|University||University of Miami|
|NCAA||Division I (FBS)|
|Athletic director||Dan Radakovich|
|Location||Coral Gables, Florida|
|Football stadium||Hard Rock Stadium|
|Basketball arena||Watsco Center|
|Baseball stadium||Alex Rodriguez Park at Mark Light Field|
|Soccer stadium||Cobb Stadium|
|Aquatics center||Whitten University Center Pool|
|Mascot||Sebastian the Ibis|
|Fight song||Hail to the Spirit of Miami U, Miami U How-Dee-Do|
|Colors||Orange, green, and white|
The Miami Hurricanes (known informally as The U, UM, or The 'Canes) are the intercollegiate sports teams that represent the University of Miami in Coral Gables, Florida. The Hurricanes compete in Division I of the National Collegiate Athletic Association. The University of Miami's football team has won five national championships (in 1983, 1987, 1989, 1991, and 2001) and its baseball team has won four national championships (in 1982, 1985, 1999, and 2001).
The Miami Hurricanes field seven men's and nine women's athletic teams. Men's teams include baseball, basketball, cross-country, diving, football, tennis, and track and field. Women's teams include: women's basketball, cross-country, golf, rowing, soccer, swimming and diving, tennis, track and field, and volleyball. The University of Miami has approximately equal participation by male and female varsity athletes in these sports.
The athletic department's colors are orange, green, and white. The school mascot is Sebastian the Ibis. The ibis was selected as the school's mascot because it is typically the last animal to flee an approaching hurricane and the first to reappear after the storm, making it a symbol of leadership and courage. The school's logo is the letter "U." Its marching band is the Band of the Hour.
Aside from being an independent in baseball, the Hurricanes were a full member of the Big East Conference from 1991 to 2004. In 2004, the Hurricanes left the Big East Conference to join the Atlantic Coast Conference (ACC).
Dozens of Miami Hurricanes football players have gone on to excel in the NFL, and nine to date have been inducted into the Pro Football Hall of Fame: Jim Otto in 1980, Ted Hendricks in 1990, Jim Kelly in 2002, Michael Irvin in 2007, Cortez Kennedy in 2012, Warren Sapp in 2013, Ray Lewis in 2018, Ed Reed in 2019, and Edgerrin James in 2020.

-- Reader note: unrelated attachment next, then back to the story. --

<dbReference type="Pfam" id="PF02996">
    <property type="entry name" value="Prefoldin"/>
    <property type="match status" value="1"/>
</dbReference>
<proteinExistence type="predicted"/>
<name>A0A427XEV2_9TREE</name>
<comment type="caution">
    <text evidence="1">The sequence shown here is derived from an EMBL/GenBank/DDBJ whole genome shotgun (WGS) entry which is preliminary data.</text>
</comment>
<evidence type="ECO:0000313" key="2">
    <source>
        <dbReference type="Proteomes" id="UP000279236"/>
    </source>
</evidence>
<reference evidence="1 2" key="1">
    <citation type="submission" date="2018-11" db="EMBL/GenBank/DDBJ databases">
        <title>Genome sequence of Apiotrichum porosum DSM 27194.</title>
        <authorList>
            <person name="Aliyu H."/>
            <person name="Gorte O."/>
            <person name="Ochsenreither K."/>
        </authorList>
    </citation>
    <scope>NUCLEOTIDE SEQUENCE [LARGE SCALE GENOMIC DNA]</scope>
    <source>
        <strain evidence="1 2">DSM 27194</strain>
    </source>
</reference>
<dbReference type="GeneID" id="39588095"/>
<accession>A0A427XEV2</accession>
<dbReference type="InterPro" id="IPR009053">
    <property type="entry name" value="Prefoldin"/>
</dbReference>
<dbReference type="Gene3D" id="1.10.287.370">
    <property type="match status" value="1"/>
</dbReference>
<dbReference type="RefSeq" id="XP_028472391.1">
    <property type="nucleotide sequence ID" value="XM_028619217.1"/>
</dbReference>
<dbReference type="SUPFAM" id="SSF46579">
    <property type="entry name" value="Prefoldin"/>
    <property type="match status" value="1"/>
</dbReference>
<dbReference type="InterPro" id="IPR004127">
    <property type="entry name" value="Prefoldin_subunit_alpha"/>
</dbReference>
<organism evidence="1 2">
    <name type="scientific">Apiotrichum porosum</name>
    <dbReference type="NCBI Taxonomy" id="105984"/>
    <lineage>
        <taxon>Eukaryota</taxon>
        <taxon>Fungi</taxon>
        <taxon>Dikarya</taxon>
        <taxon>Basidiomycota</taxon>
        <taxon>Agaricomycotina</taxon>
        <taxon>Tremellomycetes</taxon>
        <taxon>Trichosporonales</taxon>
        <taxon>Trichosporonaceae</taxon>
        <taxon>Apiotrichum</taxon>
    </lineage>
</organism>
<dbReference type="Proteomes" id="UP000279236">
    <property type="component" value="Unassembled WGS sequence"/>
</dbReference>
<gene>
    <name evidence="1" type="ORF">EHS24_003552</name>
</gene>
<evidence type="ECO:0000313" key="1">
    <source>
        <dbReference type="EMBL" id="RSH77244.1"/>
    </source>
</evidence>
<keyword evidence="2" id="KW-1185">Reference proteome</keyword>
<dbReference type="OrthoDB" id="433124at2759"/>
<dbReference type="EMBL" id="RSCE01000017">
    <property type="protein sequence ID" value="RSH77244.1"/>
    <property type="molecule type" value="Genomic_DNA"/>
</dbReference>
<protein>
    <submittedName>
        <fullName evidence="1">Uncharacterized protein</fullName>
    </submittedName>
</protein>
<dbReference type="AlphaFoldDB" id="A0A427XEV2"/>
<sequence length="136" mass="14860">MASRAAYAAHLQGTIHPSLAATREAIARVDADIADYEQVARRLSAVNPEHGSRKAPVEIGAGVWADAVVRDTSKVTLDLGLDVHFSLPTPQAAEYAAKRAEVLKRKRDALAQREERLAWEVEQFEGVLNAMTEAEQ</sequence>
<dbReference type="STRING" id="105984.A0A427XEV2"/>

|Men's sports||Women's sports|
|Tennis||Swimming and diving|
|Track and field†||Tennis|
|Track and field†|
|† – Track and field includes both indoor and outdoor.|
Main article: Miami Hurricanes baseball
See also: 1982 College World Series, 1985 College World Series, 1999 College World Series, and 2001 College World Series
The University of Miami has won four national championships (1982, 1985, 1999 and 2001) and reached the College World Series 22 times in the 34 seasons since 1974. Multiple players for the Hurricanes baseball team have gone on to careers in Major League Baseball.
The team plays its games on the University of Miami campus at Alex Rodriguez Park at Mark Light Field. The team mascot is the Miami Maniac. The team is currently coached by Gino DiMare. In 2006, former Hurricanes baseball coach Ron Fraser was inducted into the College Baseball Hall of Fame.
The University of Miami baseball team holds the NCAA record for the most consecutive post season appearances (44 from 1973 through 2016). This streak is the longest of any major NCAA Division I men's sport, topping NCAA football's post-season streak of 35 seasons (Nebraska 1972 through 2006) and the NCAA basketball streak of 27 seasons (University of North Carolina 1974 through 2001).
Main article: Miami Hurricanes men's basketball
The University of Miami's men's basketball team has produced several players who have gone on to play professionally in the NBA. Rick Barry, who played his collegiate basketball at the University of Miami, is a member of the Basketball Hall of Fame. Barry is the Hurricanes' only consensus All-American in basketball and led the nation in scoring his senior year with a 37.4 average during the 1964–65 season.